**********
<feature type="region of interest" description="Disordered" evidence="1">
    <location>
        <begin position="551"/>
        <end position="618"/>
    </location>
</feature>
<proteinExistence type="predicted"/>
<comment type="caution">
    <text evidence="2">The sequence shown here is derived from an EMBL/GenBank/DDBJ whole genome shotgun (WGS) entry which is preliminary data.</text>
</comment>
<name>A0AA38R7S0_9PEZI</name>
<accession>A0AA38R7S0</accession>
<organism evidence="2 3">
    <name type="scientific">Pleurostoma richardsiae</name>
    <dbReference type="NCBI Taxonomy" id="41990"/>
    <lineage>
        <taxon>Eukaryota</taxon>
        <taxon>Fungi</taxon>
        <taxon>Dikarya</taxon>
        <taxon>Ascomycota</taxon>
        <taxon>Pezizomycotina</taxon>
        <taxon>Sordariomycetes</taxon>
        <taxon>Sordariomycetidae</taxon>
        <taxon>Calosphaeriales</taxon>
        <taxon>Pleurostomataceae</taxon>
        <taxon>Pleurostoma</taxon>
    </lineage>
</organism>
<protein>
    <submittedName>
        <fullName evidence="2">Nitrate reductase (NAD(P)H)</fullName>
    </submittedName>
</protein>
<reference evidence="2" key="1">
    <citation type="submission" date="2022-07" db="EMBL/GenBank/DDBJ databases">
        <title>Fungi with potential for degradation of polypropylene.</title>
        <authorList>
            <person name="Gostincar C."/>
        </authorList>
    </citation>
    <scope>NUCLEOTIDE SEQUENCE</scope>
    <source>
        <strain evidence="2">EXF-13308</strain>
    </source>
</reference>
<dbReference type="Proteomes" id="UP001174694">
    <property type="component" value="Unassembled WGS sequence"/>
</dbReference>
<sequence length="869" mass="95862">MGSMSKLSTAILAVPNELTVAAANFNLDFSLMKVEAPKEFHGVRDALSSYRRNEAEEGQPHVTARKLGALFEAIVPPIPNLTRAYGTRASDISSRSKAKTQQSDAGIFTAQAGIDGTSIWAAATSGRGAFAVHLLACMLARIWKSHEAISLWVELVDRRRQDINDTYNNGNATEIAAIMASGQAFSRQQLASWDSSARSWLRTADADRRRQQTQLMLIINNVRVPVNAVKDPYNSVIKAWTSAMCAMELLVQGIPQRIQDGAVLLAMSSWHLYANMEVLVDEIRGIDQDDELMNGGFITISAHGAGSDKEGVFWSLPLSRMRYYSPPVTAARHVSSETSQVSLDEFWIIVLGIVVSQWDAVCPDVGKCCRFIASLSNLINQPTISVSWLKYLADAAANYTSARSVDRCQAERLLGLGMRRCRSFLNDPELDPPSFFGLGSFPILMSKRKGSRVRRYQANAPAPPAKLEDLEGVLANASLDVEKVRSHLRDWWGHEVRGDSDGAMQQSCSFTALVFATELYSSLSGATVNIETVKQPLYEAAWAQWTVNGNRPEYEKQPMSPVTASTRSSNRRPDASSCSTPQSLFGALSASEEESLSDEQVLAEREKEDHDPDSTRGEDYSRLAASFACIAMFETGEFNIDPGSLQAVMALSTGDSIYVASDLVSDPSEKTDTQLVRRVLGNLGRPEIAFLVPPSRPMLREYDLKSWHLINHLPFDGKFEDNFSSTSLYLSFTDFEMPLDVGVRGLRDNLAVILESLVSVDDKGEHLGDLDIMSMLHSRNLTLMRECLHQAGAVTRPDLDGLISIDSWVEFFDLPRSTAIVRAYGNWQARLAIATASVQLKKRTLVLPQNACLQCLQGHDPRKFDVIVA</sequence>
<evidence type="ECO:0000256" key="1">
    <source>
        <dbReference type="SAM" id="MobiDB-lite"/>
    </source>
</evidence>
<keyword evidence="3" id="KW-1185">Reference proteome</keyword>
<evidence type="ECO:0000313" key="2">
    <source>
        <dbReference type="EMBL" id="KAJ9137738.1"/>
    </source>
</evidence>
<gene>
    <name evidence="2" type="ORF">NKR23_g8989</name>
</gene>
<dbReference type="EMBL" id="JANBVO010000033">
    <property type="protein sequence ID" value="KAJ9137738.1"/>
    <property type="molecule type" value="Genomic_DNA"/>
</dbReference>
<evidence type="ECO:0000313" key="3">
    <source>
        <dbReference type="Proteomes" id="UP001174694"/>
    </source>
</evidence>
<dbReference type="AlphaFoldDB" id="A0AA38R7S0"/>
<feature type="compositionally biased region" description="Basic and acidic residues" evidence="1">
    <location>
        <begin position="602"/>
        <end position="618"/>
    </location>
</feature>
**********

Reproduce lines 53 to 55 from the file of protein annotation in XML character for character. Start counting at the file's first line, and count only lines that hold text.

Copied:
    </source>
</evidence>
<keyword evidence="3" id="KW-1185">Reference proteome</keyword>